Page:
Emerging Treatments in SCLC: Impact of Targeted Therapy

Key opinion leaders in lung cancer share personal thoughts on the potential for bispecific agents and the overall impact of inhibiting molecular targets.

Hossein Borghaei, DO, MS: Wade, what do you think about DLL3 bispecifics? Where do you think they’re going? Do you think these are promising data we’re beginning to see? How do you put it in context?

Wade Iams, MD: I’d place it along similar lines of a subset of patients having a notable benefit. I hope more patients can be enrolled and treated with these DLL3 bispecific T-cell engagers and that we have meaningful identification of patients with durable response. Treating everybody with it is going to be a hard sell in relapsed small cell lung cancer [SCLC], just because of the performance status and comorbidities of most of the patients.

Hossein Borghaei, DO, MS: Vivek, do you think molecular targets are going to have any meaningful role in small cell lung cancer?

Vivek Subbiah, MD: Absolutely. Thank you for that question. As lung cancer doctors and oncologists, we all know that non–small cell lung cancer has become the poster child for precision oncology. As a field, small cell lung cancer is about 15 years behind non–small cell lung cancer. Hopefully there’s going to be a renaissance of biomarkers and personalized therapies. One of the first steps is defining the population. Everyone here mentioned the recent subclassification. Although the previous studies identified 3 possible subtypes of small cell lung cancer based on transcription factors, which indicate whether a particular gene is turned on or off, a large number of patients with small cell lung cancer don’t fit into 1 of these 3 groups.

Rather than trying to apply a hypothesis to the many tumors, Lauren Byers looked into an unbiased bioinformatics approach, letting the data speak for itself. This led to 1300-gene signature that comes from the previous subgroups, SCLC-A, SCLC-N, and SCLC-P. Interestingly, they came up with another unrecognized fourth group with a unique new landscape, as Steve Liu mentioned. What are the 3 subgroups? The first group is SCLC-A, which is activation of ASCL1. The second group is SCLC-N, which is activated by NEUROD1. The third group is SCLC-P, which is activated by POU2F3. The fourth and most important type is the SCLC-I group, or the SCLC-inflamed group, which is categorized by an inflamed gene signature with high expression of multiple immune genes, including significantly greater levels of genes, indicating the presence of CD83-positive cytotoxic T cells.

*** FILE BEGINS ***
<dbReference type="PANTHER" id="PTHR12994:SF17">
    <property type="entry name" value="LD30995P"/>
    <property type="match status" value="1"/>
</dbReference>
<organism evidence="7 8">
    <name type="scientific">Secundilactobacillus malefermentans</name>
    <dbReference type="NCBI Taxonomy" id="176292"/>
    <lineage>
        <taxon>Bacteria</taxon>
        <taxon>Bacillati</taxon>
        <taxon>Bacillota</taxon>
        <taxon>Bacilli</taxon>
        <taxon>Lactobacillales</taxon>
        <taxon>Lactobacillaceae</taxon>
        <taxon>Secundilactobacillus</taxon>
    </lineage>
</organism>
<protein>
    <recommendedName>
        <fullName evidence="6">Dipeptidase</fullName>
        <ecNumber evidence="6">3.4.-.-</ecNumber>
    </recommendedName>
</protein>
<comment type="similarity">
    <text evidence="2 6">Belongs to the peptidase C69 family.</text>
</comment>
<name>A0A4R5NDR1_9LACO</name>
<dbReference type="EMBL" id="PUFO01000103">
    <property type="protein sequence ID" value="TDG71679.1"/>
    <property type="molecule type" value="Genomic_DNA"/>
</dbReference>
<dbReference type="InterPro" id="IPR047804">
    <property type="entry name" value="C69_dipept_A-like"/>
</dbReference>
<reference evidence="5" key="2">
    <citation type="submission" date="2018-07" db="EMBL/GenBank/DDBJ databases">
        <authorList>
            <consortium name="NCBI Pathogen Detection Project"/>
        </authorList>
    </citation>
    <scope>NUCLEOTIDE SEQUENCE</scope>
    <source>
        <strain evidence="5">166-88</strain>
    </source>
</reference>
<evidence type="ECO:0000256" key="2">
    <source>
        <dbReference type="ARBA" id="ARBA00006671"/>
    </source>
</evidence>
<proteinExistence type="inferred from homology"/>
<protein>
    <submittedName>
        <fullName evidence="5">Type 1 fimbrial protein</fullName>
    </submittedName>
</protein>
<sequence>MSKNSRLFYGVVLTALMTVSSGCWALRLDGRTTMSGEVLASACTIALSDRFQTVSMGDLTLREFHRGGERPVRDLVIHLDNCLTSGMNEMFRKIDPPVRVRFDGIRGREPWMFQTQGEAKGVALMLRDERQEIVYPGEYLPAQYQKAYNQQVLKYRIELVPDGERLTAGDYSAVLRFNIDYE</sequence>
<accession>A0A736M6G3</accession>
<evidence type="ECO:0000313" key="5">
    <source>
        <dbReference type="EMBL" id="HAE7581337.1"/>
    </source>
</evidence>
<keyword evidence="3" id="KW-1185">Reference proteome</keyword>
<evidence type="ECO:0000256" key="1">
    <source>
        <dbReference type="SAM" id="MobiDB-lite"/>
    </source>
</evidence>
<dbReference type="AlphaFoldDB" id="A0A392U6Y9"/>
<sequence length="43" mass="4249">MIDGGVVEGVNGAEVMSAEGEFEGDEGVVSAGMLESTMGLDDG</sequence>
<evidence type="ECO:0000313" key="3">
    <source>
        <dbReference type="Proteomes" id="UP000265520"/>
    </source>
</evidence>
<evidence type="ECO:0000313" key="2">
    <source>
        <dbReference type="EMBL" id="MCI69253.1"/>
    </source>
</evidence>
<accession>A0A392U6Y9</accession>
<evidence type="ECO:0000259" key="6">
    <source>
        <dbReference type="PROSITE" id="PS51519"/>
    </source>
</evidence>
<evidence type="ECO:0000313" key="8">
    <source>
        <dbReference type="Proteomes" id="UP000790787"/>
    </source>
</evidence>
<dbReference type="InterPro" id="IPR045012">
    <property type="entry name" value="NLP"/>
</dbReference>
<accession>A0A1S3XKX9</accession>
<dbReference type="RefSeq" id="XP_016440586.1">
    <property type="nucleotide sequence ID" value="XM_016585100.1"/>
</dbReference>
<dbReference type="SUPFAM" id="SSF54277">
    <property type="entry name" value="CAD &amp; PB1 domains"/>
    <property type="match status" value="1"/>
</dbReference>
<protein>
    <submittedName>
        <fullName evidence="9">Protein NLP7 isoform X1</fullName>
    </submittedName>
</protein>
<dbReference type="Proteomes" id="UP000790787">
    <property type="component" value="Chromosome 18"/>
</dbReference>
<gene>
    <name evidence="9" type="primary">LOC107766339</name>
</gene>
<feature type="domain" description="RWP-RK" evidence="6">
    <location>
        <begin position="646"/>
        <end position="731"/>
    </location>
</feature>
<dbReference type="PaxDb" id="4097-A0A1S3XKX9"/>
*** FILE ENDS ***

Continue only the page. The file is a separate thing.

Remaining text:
This shows that the inflamed group has a distinct biology and a tumor microenvironment that tends to be more responsive to immunotherapy. Interestingly, they also suggested the SCLC-I group was sensitive to immune checkpoint blockade; the SCLC-A group, the ones with activation of the ASCL1 pathway, responded better to the BCL2 inhibitors; the SCLC-N group responded preclinically to Aurora kinase inhibitors; and the SCLC-P group responded to the PARP inhibitors. This and other studies give us hope that the field of small cell lung cancer is looking to the field of non–small cell lung cancer and that in the near future, we can identify subsets of patients who will benefit from therapy. We’re all hopeful that small cell lung cancer is going to be defined by precision oncology.

Transcript Edited for Clarity

Related Videos
Roy S. Herbst, MD, PhD
Experts on lung cancer
Stephen V. Liu, MD
Edgardo S. Santos, MD, FACP
Edgardo S. Santos, MD, FACP
Henry S. Park, MD, MPH
Expert on lung cancer
Related Content